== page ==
Tuesday, 22 January 2013

Teacher Training

Every year, while the schools are closed for the summer and for the winter holidays, the staff come into Guria school to take part in In-service Training, a very important part of their professional development. We always have some guest trainers to inspire and encourage our teachers to learn new skills, to improve their teaching and to share their experiences. Sometimes our guest trainers come from nearby schools, sometimes from universities such as Benares Hindu University in Varanasi or from organisations such as Pratham. This year, together with an excellent government primary school teacher trainer and an experienced senior English teacher from St Thomas' school, a large private school in the area, we were also lucky enough to have some visitors from Canada - Judy Norbury and her husband Ross. Judy and Ross were staying nearby with Project Mala friend and volunteer, Kusum Seager and were delighted to be asked to take part in the three day training course.

On the first day, the teachers revised their first aid skills as it has been 18 months since they took the full First Aid course.

On the second day the government trainer introduced ways to teach maths skills using games.

On the final day the visiting teacher of English, Judy and Ross all took classes, as did Project Mala principal, Mukesh Dubey. Here is Judy's experience in her own words:

Judy and Kusum lead the class
This morning Kusum, Ross and I went to the Project Mala School where they were having a weekend workshop for the teachers. There were about thirty teachers, mostly men, all wrapped up in jackets, mufflers and some wearing gloves against the cold. After the English teacher, whom we had fetched from Gopiganj, spoke about teaching English, Ross was to speak about global warming and the jet stream. There was first an introduction from Mukesh then a science teacher explained in general about global warming and how it works, expertly using the blackboard for diagrams. Then Ross spoke about the jet stream in particular and why weather systems become entrenched, such as the recent cold snap this part of India has been experiencing. Another science teacher was asked to do some explanation in English and the whole bunch of them got very excited and very interactive and engaged in the topic. It was just what the organizers were hoping for. It was mostly the men who spoke during the science discussion but the ladies appeared to be interested and focused. After the science lesson Kusum and I discussed presentation, enthusiasm for your topic, and how that passion for a topic is transformed to the students. We spoke of the importance of learning English, reading and practising and some of the difficulties in pronouncing some English words, phonics (and how it doesn't apply in all cases) and how spelling and pronouncing English is challenging due to all the exceptions to the rules. The ladies seemed to have a better grasp of English conversation and better pronunciation than the men.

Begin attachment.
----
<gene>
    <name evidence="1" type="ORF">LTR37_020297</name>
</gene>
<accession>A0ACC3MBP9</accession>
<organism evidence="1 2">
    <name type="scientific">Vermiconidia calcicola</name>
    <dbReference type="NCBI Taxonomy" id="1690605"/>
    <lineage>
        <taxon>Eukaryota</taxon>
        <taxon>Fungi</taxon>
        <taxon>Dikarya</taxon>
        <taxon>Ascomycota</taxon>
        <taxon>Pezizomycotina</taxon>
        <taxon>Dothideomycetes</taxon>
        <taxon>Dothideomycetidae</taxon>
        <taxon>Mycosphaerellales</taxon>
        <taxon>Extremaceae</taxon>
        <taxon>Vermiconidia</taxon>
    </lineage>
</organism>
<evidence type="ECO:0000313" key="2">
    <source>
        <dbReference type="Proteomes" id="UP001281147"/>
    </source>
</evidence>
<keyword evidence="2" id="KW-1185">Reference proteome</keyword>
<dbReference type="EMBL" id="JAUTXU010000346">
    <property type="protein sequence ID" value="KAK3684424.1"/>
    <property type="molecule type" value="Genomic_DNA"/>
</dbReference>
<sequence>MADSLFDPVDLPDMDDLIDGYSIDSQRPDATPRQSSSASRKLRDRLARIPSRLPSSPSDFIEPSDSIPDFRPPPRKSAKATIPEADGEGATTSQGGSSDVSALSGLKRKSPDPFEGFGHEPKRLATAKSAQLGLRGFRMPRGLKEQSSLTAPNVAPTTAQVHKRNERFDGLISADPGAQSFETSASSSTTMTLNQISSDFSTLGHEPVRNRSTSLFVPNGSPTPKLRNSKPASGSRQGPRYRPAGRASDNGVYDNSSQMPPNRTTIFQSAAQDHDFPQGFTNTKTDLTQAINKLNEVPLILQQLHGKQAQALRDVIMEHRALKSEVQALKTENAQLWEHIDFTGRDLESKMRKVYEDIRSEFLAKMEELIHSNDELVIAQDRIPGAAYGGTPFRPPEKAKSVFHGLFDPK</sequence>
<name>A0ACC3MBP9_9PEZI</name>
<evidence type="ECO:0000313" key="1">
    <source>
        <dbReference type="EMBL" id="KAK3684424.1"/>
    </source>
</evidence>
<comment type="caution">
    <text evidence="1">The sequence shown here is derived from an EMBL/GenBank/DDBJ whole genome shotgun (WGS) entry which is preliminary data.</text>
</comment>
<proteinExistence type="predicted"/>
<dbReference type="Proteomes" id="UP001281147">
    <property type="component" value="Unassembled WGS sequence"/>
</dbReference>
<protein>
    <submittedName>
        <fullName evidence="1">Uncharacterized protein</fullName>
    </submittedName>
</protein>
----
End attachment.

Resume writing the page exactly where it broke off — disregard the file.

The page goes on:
We are always happy to welcome visitors and volunteers to our schools; both staff and pupils love to interact with people from different parts of the world and are eager to learn everything they can from them.

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